Standing in line.

NomadTrader

Registered
So, I will admit right off the bat that I don't understand the Argentine concept of a line. I've spent two years in the country between my various trips and I just kinda accept whatever happens. Folks cut in front of me, bump my legs from behind with their carts. Whatever. I just stopped caring.

Today I was in the "10 item of less" line at the local supermarket. I was at the front of the line, someone came up to me said something, which I didn't understand, but it was clear she wanted to cut in-front of me and go directly to the checkout. She sounded so sad and pathetic. So I said that if it was an emergency for her to go ahead.
I cant imagine ever asking someone to cut in-front of them in line. Unless I was in a life and death circumstance, the idea wouldn't even enter my mind. So, if someone asks me for this, I guess they must have a very bad circumstance.

When I was at the checkout, I turned around while I was bagging my items. I noticed several people line making eye contact with me. I would call it glaring, but I could not make out anger. Just...blatant eye contact.

Of course, it wasn't fair to all the people behind me in line. I didn't exactly understand what the sad woman said to me, but I usually just try to avoid any conflict in public. I kinda stick out as the only foreigner in this small town already.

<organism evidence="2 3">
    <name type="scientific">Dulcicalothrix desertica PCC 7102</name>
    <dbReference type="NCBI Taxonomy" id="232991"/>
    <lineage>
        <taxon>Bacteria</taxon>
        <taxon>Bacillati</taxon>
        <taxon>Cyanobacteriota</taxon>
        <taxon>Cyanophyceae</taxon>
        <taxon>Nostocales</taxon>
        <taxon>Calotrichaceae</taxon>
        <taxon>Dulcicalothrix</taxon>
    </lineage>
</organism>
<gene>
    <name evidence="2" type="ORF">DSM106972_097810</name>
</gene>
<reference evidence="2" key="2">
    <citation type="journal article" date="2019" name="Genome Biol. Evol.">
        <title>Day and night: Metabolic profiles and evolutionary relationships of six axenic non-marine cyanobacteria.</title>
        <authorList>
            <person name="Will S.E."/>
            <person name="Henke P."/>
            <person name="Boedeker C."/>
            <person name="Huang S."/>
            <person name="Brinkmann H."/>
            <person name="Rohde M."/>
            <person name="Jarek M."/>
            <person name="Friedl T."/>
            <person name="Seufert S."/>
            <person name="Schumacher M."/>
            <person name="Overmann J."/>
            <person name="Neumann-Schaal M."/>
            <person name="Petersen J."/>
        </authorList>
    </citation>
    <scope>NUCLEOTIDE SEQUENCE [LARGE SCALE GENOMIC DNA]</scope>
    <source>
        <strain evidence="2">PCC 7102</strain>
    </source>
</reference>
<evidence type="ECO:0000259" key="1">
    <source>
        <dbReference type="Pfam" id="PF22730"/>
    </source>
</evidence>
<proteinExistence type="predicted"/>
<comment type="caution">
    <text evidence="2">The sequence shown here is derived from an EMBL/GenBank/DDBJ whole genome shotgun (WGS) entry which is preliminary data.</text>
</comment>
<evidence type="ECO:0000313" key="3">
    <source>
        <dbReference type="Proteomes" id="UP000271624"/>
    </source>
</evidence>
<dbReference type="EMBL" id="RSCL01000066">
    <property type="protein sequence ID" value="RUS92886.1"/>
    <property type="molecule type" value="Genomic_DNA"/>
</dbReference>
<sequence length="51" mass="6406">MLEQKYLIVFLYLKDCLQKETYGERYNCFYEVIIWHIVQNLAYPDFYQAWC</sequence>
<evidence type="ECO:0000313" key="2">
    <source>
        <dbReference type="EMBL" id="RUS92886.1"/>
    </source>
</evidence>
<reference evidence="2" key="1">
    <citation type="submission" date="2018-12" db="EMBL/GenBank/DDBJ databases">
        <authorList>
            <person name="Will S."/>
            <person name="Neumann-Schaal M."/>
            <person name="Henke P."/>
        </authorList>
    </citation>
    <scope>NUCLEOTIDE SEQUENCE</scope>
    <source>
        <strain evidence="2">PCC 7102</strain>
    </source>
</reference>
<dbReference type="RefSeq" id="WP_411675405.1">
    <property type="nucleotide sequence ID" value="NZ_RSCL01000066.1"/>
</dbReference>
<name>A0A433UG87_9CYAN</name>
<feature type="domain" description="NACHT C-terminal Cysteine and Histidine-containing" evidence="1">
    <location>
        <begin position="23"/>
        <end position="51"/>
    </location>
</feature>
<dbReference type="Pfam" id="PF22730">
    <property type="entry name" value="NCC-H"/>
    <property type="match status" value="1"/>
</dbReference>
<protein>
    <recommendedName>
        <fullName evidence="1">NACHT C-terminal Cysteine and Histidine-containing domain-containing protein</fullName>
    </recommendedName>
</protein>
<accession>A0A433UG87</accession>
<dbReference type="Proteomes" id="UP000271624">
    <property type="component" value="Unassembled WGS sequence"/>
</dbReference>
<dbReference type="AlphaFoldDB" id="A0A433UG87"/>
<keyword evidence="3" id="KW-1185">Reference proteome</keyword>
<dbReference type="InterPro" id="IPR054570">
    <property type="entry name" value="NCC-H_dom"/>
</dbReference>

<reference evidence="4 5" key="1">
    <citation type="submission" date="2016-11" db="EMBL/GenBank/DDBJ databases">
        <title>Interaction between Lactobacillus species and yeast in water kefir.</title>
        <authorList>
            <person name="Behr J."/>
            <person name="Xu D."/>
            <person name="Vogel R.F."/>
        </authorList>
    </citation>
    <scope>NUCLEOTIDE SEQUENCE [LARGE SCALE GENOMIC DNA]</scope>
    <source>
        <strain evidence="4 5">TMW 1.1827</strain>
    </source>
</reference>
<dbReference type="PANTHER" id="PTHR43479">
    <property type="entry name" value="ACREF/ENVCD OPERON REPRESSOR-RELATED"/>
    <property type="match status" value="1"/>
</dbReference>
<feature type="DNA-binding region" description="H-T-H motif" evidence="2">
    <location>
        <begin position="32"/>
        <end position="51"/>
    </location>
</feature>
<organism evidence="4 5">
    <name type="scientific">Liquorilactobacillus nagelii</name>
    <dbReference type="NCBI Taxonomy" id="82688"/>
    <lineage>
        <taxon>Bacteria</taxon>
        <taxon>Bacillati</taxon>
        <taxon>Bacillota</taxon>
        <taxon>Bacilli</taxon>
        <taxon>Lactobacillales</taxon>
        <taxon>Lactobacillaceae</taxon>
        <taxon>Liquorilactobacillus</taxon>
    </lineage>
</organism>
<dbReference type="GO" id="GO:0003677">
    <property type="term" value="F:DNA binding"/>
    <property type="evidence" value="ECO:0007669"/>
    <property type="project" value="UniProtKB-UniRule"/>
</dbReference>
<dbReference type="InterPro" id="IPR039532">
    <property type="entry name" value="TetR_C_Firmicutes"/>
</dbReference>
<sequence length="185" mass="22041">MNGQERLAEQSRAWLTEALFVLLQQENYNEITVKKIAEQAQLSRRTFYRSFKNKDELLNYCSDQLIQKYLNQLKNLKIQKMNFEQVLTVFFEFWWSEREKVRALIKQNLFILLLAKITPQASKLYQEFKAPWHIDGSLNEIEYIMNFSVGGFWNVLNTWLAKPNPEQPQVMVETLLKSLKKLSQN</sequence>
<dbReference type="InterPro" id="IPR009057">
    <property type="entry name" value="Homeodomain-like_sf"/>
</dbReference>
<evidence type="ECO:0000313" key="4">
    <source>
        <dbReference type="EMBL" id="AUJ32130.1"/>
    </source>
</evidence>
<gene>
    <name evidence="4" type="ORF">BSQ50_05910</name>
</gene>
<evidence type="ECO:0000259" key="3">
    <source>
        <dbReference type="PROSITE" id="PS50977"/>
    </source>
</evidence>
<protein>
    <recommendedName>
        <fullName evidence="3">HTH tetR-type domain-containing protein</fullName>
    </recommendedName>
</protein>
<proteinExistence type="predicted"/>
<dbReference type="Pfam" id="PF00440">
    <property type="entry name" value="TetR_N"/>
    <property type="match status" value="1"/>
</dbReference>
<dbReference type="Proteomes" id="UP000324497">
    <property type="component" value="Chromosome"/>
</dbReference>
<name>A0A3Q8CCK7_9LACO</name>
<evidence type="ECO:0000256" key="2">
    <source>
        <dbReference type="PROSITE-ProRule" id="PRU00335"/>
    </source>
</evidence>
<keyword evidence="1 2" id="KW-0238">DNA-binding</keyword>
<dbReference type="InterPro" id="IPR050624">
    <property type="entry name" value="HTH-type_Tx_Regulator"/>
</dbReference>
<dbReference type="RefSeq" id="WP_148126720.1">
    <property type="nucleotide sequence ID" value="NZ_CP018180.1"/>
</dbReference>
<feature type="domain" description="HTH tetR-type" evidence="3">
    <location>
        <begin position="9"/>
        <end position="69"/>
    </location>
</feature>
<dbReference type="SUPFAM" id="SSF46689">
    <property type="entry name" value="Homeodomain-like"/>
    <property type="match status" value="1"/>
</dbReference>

I feel unbelievably stupid right now. Like I have chump written across my forehead. I feel like I should have told her to go the back of the line. That it wasn't fair to all the people standing behind me. But I really didn't understand what she was describing as her reason. . Maybe she was having a real emergency.

There really isn't a point to this post. Just writing to random online people about an awkward foreigner situation .
 

BAHibs

Registered
As someone from the British Isles queuing is almost a religion (I almost broke down in tears in Japan to find out there was another country that valued queuing like us...), therefore queue jumping and lack of respect in general for a queue is an absolute rage inducer.

I haven't actually had many problems about this in Argentina, far less than I thought I would encounter, but in any case I've learned from my Argentine partner that telling the person in no uncertain times to get the F back to the end of the line is the best course of action with queue jumpers.

The biggest pet peeve however I have had so far is when the person behind me stands within an inch of me as if we are both Formula One race drivers awaiting the green light, the ones that start shoving their products on the belt as I'm still packing and paying take gold in the idiot olympics.
 
Foreigners get taken advantage all the time. It's a sport among locals.

And you nailed the number one reason why: Inability to fully communicate in the local language at or near a native level.

My absolute best advice to anyone in a setting where they are communicating in a second language: Work tirelessly and with enthusiasm to reach a level of ability that places you on par with others. For if you don't, people will take advantage of you in just about every situation they can.